Update No. 20 from President Dean

Dear staff, faculty and students,

We are making our way toward the end of one of the most challenging semesters anyone can remember. The only event in my lifetime that rivals our current situation was 9/11. People a bit older than me may remember World War II. In all of these cases normal life was suspended while we dealt with the fallout from a common enemy. In this case, of course, the enemy is microscopic, but no less deadly. We still have very limited cases among our UNH community, and for that we are grateful. My thanks to all of you—faculty, students and staff—who have responded so gracefully to challenging circumstances.

We are continuing to think about when and how we can hold commencement ceremonies, and under what circumstances we can reopen for classes in the fall. I promise that we will let you know about both of these as soon as we can be sure of our plans.

In non-COVID news, good things are still happening for members of our community. One nice recent development is that undergraduate student Abrita Kuthumi was awarded a Truman Scholarship.  Congratulations to Abrita and to her advisors Prof. Chris Reardon and Jeanne Sokolowski. We told Abrita about her award during an online class. Here is how it happened.

Provost Wayne Jones and I released a podcast last week with some thoughts about our current situation. If you haven’t heard it, you can find it here.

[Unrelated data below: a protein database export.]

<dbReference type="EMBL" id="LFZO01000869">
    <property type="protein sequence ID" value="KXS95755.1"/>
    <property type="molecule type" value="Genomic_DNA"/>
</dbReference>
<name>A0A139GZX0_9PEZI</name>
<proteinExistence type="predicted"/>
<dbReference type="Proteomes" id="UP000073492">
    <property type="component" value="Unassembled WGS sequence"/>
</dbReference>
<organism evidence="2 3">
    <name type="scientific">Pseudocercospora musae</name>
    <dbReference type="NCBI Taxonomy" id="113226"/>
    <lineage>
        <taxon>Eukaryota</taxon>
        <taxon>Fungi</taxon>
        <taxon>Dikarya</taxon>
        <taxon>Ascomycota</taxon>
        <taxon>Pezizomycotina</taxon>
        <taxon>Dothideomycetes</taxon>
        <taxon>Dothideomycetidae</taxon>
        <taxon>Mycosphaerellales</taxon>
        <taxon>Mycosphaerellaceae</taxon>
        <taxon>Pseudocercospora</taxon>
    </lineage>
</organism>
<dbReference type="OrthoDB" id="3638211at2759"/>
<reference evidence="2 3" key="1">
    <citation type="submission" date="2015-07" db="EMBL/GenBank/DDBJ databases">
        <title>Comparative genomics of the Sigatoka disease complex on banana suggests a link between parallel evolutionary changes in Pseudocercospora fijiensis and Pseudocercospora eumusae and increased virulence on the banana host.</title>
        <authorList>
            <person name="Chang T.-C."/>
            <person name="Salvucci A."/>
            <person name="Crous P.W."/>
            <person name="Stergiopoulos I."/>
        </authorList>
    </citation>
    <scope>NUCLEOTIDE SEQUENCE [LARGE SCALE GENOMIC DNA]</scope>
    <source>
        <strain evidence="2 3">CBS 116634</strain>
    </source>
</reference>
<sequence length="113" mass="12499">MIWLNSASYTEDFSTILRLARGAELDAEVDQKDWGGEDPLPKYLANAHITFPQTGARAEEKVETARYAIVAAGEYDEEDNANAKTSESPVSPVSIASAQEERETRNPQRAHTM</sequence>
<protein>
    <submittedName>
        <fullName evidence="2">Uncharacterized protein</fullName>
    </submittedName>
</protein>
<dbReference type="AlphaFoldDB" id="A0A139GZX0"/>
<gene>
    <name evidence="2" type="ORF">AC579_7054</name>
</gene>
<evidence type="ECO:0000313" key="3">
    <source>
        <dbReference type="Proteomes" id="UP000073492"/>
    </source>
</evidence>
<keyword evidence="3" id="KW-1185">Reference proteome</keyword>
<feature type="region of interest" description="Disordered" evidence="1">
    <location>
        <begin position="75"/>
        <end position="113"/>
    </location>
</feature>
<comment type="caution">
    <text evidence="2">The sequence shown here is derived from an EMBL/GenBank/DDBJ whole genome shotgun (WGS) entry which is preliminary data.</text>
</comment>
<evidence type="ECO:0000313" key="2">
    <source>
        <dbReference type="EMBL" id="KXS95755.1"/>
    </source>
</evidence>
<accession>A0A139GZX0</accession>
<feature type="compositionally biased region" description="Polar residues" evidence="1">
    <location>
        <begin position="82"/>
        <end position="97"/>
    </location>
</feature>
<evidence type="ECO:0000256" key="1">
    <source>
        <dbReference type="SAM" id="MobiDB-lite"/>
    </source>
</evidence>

Last week was the 50th anniversary of Earth Day, which had me reflect on the many contributions UNH has made and continues to make toward a cleaner Earth and sustainability. I am grateful for the scores of faculty, staff and students who have worked hard for decades on these issues and have positioned UNH as one of only five higher education institutions in the country to earn a STARS Platinum rating—the highest possible rating. In recognition of Earth Day, I recently joined 26 colleges and universities in signing a call to action that aims to accelerate climate solutions in higher education. Finally, I want to share a great video that David Shaw ’73 and inaugural inductee into the university’s entrepreneur hall of fame in 2018 developed to honor and celebrate Earth Day—enjoy. On a personal note, I read many years ago Rachel Carson’s Silent Spring , which was one of the main springboards for people to recognize the crucial importance of preserving our environment.

Please stay safe and healthy.  Better days are ahead, and we will get through this together.

 

James W. Dean Jr.
President

P.S. Starting last month, I relegated the book section to a postscript, so that you can stop reading if you’re not interested. I read two great books last month. First, Counterpoint, A Memoir of Bach and Mourning by Philip Kennicott. The author describes his attempts to learn Bach’s Goldberg Variations on piano as a response to his mother’s death. While you probably must like classical music at least a little to enjoy the book, its themes go well beyond, encompassing joy and freedom vs. caution and precision in life, as well as in music. I could relate to Kennicott’s challenges in learning Bach, as I have encountered similar challenges learning to play the Mozart Clarinet Concerto (which in fairness is a lot simpler than the Bach piece!). 

The second book is Daring to Drive, by Manal Al-Sharif, in which she recounts her struggles to change the practice (not exactly a law) forbidding women from driving in Saudi Arabia. This is a remarkable story by a courageous woman. There is even a New Hampshire angle resulting from the author’s sojourn in the U.S.: Chapter 10 is entitled Live Free or Die.